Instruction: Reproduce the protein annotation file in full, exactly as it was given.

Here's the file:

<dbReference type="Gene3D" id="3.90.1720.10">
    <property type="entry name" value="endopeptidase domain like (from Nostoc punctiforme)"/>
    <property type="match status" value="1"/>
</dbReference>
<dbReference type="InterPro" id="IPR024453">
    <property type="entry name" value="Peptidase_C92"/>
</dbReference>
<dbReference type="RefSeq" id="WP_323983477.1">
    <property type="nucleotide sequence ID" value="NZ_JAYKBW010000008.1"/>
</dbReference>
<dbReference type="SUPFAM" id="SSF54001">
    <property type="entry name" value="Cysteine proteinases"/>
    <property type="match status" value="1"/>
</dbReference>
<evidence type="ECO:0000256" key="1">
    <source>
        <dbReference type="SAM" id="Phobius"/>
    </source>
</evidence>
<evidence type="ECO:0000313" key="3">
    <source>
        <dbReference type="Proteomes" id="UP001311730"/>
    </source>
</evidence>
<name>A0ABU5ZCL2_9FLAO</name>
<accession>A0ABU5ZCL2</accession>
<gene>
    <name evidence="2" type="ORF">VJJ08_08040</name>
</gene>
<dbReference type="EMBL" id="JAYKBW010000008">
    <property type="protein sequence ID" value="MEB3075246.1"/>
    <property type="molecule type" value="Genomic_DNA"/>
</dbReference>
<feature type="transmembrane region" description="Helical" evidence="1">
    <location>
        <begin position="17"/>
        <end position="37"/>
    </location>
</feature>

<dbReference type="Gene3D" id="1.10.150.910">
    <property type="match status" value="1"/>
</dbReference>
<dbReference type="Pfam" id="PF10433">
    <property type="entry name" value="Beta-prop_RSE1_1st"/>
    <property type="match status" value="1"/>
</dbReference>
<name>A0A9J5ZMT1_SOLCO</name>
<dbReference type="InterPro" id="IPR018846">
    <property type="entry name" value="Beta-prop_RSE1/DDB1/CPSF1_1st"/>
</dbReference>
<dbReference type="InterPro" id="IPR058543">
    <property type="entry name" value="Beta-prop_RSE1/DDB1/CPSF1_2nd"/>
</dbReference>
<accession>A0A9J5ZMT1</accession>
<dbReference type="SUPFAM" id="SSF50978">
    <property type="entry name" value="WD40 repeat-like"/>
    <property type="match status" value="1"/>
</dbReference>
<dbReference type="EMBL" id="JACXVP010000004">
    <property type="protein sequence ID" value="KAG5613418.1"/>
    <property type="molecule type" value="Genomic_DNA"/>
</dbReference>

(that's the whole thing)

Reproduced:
<dbReference type="Gene3D" id="3.90.1720.10">
    <property type="entry name" value="endopeptidase domain like (from Nostoc punctiforme)"/>
    <property type="match status" value="1"/>
</dbReference>
<dbReference type="InterPro" id="IPR024453">
    <property type="entry name" value="Peptidase_C92"/>
</dbReference>
<dbReference type="RefSeq" id="WP_323983477.1">
    <property type="nucleotide sequence ID" value="NZ_JAYKBW010000008.1"/>
</dbReference>
<dbReference type="SUPFAM" id="SSF54001">
    <property type="entry name" value="Cysteine proteinases"/>
    <property type="match status" value="1"/>
</dbReference>
<evidence type="ECO:0000256" key="1">
    <source>
        <dbReference type="SAM" id="Phobius"/>
    </source>
</evidence>
<evidence type="ECO:0000313" key="3">
    <source>
        <dbReference type="Proteomes" id="UP001311730"/>
    </source>
</evidence>
<name>A0ABU5ZCL2_9FLAO</name>
<accession>A0ABU5ZCL2</accession>
<gene>
    <name evidence="2" type="ORF">VJJ08_08040</name>
</gene>
<dbReference type="EMBL" id="JAYKBW010000008">
    <property type="protein sequence ID" value="MEB3075246.1"/>
    <property type="molecule type" value="Genomic_DNA"/>
</dbReference>
<feature type="transmembrane region" description="Helical" evidence="1">
    <location>
        <begin position="17"/>
        <end position="37"/>
    </location>
</feature>

<dbReference type="Gene3D" id="1.10.150.910">
    <property type="match status" value="1"/>
</dbReference>
<dbReference type="Pfam" id="PF10433">
    <property type="entry name" value="Beta-prop_RSE1_1st"/>
    <property type="match status" value="1"/>
</dbReference>
<name>A0A9J5ZMT1_SOLCO</name>
<dbReference type="InterPro" id="IPR018846">
    <property type="entry name" value="Beta-prop_RSE1/DDB1/CPSF1_1st"/>
</dbReference>
<dbReference type="InterPro" id="IPR058543">
    <property type="entry name" value="Beta-prop_RSE1/DDB1/CPSF1_2nd"/>
</dbReference>
<accession>A0A9J5ZMT1</accession>
<dbReference type="SUPFAM" id="SSF50978">
    <property type="entry name" value="WD40 repeat-like"/>
    <property type="match status" value="1"/>
</dbReference>
<dbReference type="EMBL" id="JACXVP010000004">
    <property type="protein sequence ID" value="KAG5613418.1"/>
    <property type="molecule type" value="Genomic_DNA"/>
</dbReference>